Those are just a few of the questions that Ian has asked in the couple of days. These may be strange questions for a nine year old. I suppose they are perfectly normal, if you are a foreign language student. In a way, English is a foreign language to Ian.
For those who have followed my blog for a long time, you know that speech did not come easily to my son. At three, when most kids are babbling away until their parents weep with exhaustion, my kid couldn't say his own name properly. He called himself "E." The second syllable was too much for him. He didn't call me, "mom" or Steve "dad." He pretty much didn't talk at all. He just screamed with frustration. All day. Everyday. For a year.
His language abilities improved over the years. Sometimes, the improvements happened in baby steps. Sometimes, there were great leaps of progress. But there was always a lot work behind all the improvements. Language, which comes effortlessly to most people, did not come easily to Ian.
The first milestone was learning basic words that enabled him to express his needs – juice, bathroom, more, help, sad. Then he put them together in very simple sentences and added more vocabulary. Asking questions was a huge milestone. He probably didn't ask a good question until he was five or six. Why and how were especially tricky. He didn't master asking and answering why and how questions until last year.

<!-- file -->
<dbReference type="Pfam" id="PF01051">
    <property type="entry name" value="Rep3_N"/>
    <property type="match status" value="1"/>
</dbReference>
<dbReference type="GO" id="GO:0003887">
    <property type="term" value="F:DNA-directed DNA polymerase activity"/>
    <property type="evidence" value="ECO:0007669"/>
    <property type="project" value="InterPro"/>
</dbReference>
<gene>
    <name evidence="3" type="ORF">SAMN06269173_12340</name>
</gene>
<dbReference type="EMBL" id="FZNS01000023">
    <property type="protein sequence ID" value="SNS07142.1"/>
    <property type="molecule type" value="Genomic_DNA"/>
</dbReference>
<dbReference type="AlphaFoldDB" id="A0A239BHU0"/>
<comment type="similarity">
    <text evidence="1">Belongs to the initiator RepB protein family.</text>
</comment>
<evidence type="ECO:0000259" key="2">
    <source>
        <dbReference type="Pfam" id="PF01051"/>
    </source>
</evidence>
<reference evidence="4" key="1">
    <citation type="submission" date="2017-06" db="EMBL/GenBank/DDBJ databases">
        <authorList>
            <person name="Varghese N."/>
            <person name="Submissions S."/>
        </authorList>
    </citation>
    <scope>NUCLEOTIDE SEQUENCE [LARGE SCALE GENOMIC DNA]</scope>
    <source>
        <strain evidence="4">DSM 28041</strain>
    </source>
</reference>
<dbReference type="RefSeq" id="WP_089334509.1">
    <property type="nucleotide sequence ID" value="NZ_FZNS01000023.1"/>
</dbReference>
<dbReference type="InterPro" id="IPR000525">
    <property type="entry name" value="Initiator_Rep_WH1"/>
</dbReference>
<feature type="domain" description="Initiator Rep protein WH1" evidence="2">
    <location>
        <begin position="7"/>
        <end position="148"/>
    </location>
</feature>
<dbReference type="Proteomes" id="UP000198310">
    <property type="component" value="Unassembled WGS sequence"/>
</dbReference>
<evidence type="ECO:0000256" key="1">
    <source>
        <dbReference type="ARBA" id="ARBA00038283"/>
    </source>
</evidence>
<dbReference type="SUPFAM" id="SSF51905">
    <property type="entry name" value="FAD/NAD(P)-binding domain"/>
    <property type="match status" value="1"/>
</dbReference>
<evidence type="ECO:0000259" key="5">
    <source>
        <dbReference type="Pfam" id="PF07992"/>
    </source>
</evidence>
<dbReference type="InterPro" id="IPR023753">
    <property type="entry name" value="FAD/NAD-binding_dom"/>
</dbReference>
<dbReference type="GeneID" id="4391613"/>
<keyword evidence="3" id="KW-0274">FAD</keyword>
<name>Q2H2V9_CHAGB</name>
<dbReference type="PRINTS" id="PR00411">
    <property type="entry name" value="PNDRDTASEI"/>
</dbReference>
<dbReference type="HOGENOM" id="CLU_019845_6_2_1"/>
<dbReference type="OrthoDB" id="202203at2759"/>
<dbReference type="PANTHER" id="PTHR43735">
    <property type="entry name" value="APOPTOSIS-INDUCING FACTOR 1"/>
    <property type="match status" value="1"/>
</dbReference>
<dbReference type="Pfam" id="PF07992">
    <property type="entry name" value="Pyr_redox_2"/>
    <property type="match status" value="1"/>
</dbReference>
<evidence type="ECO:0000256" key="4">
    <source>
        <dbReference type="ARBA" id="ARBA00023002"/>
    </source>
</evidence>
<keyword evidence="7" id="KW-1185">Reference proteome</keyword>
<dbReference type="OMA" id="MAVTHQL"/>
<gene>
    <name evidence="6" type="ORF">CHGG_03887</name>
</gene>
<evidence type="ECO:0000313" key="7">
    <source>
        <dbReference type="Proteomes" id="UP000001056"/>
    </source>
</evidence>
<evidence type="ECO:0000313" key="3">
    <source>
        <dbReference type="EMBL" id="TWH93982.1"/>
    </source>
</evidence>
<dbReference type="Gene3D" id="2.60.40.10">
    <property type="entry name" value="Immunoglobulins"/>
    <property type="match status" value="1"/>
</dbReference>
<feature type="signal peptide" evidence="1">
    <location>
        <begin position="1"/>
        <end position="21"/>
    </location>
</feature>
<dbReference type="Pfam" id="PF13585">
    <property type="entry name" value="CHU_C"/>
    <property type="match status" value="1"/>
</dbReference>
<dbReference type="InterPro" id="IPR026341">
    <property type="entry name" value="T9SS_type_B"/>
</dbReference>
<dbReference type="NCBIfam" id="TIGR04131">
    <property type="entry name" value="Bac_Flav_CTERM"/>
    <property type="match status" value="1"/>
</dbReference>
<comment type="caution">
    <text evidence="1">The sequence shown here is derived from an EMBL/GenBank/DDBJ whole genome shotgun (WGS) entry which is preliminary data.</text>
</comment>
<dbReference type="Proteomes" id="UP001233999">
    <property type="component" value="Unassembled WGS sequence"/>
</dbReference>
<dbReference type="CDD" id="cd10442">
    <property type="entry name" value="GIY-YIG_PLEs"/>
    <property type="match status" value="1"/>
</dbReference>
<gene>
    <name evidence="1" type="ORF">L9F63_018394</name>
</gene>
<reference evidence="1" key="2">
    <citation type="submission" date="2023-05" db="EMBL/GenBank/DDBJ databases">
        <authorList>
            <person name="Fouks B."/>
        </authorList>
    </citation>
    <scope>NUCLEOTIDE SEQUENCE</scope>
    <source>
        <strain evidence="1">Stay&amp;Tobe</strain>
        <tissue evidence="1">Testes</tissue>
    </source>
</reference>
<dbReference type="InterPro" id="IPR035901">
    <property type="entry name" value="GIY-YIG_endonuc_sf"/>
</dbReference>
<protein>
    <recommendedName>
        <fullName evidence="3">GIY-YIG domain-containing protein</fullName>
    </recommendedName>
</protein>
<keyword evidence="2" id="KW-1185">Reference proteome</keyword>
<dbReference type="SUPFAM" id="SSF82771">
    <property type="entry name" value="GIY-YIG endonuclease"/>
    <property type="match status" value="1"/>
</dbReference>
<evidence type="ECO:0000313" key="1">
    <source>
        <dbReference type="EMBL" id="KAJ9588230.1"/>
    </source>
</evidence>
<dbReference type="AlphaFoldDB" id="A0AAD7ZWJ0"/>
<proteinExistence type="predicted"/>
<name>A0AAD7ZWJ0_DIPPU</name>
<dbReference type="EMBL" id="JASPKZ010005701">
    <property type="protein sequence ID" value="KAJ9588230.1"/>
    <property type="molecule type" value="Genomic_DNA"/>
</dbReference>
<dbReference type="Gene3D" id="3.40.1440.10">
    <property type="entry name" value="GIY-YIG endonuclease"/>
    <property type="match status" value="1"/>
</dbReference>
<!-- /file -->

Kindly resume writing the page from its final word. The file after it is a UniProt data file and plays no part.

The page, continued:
Without the ability to ask questions until fairly recently, Ian didn't learn key stuff. Last week, there was a character in a book who adopted a dog from a pound. "What's a pound?", asked Ian. "It's where you get cats and dogs and take them home", I said. "It's a pet store?", he asked. So, then I had to explain the difference between a pound and a pet store. I imagine that most four years pick that up from TV shows or books, but Ian missed all that. He spent most of his early years in a fog. He's like a wolf boy, who was lost in the woods for most of his life.
As I was pulling together the paperwork for the new school district, I came across a speech evaluation of Ian from last January. The evaluator said that Ian spoke in five word sentences. Nine months later and you can't count the number of words in his sentences. Now, the next step is to plug holes in his learning.
Pound. Pet store. Familiar. Warehouse. Illness.